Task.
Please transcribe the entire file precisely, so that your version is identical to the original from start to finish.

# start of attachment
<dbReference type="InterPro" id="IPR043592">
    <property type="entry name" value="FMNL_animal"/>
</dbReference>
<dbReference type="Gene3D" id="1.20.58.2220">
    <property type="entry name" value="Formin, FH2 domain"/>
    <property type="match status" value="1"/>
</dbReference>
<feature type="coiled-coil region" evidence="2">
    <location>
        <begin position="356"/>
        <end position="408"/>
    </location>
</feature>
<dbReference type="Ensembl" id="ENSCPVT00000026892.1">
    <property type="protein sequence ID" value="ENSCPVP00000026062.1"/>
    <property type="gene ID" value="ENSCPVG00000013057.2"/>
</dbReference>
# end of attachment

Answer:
<dbReference type="InterPro" id="IPR043592">
    <property type="entry name" value="FMNL_animal"/>
</dbReference>
<dbReference type="Gene3D" id="1.20.58.2220">
    <property type="entry name" value="Formin, FH2 domain"/>
    <property type="match status" value="1"/>
</dbReference>
<feature type="coiled-coil region" evidence="2">
    <location>
        <begin position="356"/>
        <end position="408"/>
    </location>
</feature>
<dbReference type="Ensembl" id="ENSCPVT00000026892.1">
    <property type="protein sequence ID" value="ENSCPVP00000026062.1"/>
    <property type="gene ID" value="ENSCPVG00000013057.2"/>
</dbReference>